You can add an additional string in [3] which describes why you are doing this operation. You should always inform the user why he is prompted for Touch ID authentication.

Allow a user fallback in [4]. Your user might want to authenticate by other means than finger recognition. You will have to implement your own password strategy, passcode fallback is not yet available on programmable API.

To prompt at start-up, call promptTouchID method from application:didFinishLaunchingWithOptions: in AppDelegate:
    func application(application: UIApplication, didFinishLaunchingWithOptions launchOptions: [NSObject: AnyObject]?) -> Bool {
        return true
I hope this serie of three posts: helped you get a view on what's new on TouchID and Keychain APIs on iOS8. Feel free to share your experience with it, I'd love to hear it.

Happy iOS8!

Sunday, September 14, 2014

TouchID and Keychain, iOS8 best friends

Last blog, we saw how to store sensitive data in iOS keychain and the different problems when switching from passcode on to passcode off set. Default access to keychain WhenUnlocked does not prevent access to keychain items when the device is not protected by passcode any more. In iOS8 with the new attribute kSecAttrAccessibleWhenPasscodeSetThisDeviceOnly, when trying to access keychain items, we end up with an error message if the device configuration set to passcode off. In this post, we'll go a step further in securing access to our sensitive data every times you access them. Welcome to TouchId.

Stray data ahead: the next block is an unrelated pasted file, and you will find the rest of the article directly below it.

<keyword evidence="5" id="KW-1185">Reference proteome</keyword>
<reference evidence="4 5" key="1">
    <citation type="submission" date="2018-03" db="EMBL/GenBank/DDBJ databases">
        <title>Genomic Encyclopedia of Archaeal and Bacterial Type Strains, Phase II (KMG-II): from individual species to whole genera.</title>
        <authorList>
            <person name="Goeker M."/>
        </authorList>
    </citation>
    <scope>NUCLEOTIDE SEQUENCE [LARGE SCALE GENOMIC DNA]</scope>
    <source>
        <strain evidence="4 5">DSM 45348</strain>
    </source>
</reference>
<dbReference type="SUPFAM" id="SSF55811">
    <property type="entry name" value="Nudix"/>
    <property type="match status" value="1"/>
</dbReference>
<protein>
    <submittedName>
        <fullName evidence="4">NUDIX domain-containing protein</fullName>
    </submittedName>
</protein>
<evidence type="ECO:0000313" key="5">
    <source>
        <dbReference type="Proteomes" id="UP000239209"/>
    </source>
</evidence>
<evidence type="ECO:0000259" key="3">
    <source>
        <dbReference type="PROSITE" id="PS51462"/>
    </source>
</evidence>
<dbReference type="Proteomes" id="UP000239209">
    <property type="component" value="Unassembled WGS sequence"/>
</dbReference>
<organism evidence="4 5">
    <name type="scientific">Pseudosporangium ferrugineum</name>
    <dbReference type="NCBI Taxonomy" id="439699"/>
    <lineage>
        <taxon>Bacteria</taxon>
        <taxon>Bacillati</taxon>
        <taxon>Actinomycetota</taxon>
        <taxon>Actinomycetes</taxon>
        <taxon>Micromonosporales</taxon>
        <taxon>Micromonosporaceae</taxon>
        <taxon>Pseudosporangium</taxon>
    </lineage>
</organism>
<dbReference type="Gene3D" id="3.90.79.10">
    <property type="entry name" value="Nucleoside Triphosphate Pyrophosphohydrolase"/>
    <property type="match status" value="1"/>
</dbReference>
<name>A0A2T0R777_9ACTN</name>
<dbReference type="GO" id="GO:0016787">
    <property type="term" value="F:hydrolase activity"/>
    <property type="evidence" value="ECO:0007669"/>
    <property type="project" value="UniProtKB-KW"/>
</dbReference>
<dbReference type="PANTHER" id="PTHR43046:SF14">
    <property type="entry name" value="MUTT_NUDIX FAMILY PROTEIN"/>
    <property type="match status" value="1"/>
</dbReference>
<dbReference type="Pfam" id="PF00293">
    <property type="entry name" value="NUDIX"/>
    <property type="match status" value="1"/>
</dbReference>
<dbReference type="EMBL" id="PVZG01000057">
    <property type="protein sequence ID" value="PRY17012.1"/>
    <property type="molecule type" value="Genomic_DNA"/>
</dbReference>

TouchID: What is it?

It's a fingerprint recognition feature and is only available on the iPhone 5S and plus. Fingerprint data is stored on the secure enclave of the Apple A7 processor that is inside the device itself. To read more the existing and mysterious topic of secure enclave check apple security paper here.

If the user's phone has been rebooted, or has not been unlocked for 48 hours, only the user's passcode, not a fingerprint, can be used to unlock the phone.

Since iOS8, you can programatically use touchID APIs to:
  • either do local authentication,
  • or store in Keychain
  • Let's revisit our previous example hosted on github. We had the option to add an item in Keychain, update and read it. But we want to make sure every times the app reads the item the user is required to authenticate via touchID.

    Keychain Access with TouchID

    The existing ACL attributes on keychain:
  • kSecAttrAccessGroup: is used for WHAT are the apps which can access it. If you want the new keychain item to be shared among multiple applications, include the kSecAttrAccessGroup key